Earlier this month, Panchabuta had talked about how the inadequacy of evacuation infrastructure was posing a problem to the future of wind in Tamil Nadu even though the installed wind power capacity in the state had crossed the 6,000-MW mark, which is about 43 per cent of the capacity available in the entire country.
The nervousness over the bottleneck is palpable in the industry. Although many companies – Techno Electric, Caparo and Tata Power, to name a few – have evinced interest in developing wind farms in Tamil Nadu, the poor evacuation infrastructure is sure to weigh on their minds when they actually put down money, note industry experts.
According to reports, about 50% of the windmills in the state were put off the power grid due to which nearly 20 million units of power was wasted, said K Kasthurirangaian, chairman of the Indian Wind Power Association.
Between August and September, the state relies heavily on wind power to offset the shortage in the state. Ironically, the TNEB put the windmills off the power grid for the last three days stating that the grids could not take the additional power load from the windmills as there was not enough power consumption in the state, he said.
Till two months ago, TNEB was drawing 55 million units per day from the windmills. Even though the wind is strong to generate this amount of power, the TNEB has stopped taking it, Kasthurirangaian said.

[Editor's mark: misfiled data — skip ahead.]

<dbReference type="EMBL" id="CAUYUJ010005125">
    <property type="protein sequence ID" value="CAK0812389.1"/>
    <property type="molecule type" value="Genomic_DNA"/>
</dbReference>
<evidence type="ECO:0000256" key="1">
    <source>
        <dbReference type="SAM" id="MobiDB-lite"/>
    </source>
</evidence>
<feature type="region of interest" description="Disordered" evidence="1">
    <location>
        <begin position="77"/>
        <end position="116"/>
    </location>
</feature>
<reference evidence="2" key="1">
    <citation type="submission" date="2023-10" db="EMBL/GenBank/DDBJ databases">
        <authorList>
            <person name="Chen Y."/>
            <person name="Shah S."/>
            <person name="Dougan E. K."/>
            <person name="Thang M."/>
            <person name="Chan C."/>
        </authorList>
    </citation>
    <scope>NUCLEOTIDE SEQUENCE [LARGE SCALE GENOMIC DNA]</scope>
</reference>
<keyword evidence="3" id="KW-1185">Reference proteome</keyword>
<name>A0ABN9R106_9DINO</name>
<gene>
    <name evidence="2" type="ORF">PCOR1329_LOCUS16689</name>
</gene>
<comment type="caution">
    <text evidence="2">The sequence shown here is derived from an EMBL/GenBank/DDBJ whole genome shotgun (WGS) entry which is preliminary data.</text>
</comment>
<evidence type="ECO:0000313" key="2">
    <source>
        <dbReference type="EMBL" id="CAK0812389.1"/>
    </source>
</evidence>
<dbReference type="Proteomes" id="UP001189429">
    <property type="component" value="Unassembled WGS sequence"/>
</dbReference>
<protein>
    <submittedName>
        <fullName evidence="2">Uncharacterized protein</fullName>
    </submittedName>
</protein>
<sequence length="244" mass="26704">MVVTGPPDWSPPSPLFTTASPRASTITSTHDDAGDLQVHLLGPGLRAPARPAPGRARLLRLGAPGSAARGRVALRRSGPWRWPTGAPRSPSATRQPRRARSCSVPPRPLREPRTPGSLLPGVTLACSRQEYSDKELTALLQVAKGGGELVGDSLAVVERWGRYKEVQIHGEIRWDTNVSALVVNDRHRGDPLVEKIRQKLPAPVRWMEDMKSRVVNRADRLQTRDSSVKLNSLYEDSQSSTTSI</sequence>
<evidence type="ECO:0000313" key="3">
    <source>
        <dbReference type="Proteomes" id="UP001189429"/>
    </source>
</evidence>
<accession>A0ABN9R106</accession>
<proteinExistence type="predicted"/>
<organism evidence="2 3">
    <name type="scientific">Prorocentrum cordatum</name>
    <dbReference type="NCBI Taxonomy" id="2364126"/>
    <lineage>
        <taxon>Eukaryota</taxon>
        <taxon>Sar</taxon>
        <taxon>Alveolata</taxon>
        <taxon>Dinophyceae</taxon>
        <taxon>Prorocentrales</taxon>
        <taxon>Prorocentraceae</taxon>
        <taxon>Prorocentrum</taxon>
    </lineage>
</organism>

“At the same time, the state continues to buy the power from outside,” he said. “About 28 million units of power was bought from outside over the last few days, while utilizing only 35 to 38 million units of power from the windmills.” He added.
“The government is spending a huge amount of money buying power from outside the sate when they could have utilised the energy from the windmills,” said a windmill owner.
He said many of the windmills in Theni and Dharmapuri have been taken off the grid and as TNEB had no facility to store the additional power.
“The state requires about 220 million units of power a day. Off this, 55 million units are produced by windmills. If properly evacuated, the power would help in reducing the power cuts in the state,” he added.
When contacted, a TNEB senior engineer on condition of anonymity said that monsoon rain in the western belt has cooled the atmosphere. “The overall power consumption in the state has reduced and TNEB is finding it difficult to evacuate the existing power from the grid,” he said.
“The windmills were connected on a temporary basis to the power grid. During high wind, the windmills are taken off the grid as we have no way to evacuate excess power. However, the grid is now taking almost 50% of the power generated by windmills as opposed to the stipulated 10% to 15%,” he added.
“The grids can take a maximum of 2,000 to 3,000 MW of power from the windmills, However, it is now taking close to 6,000 MW,” he said adding that this can lead to a grid collapse.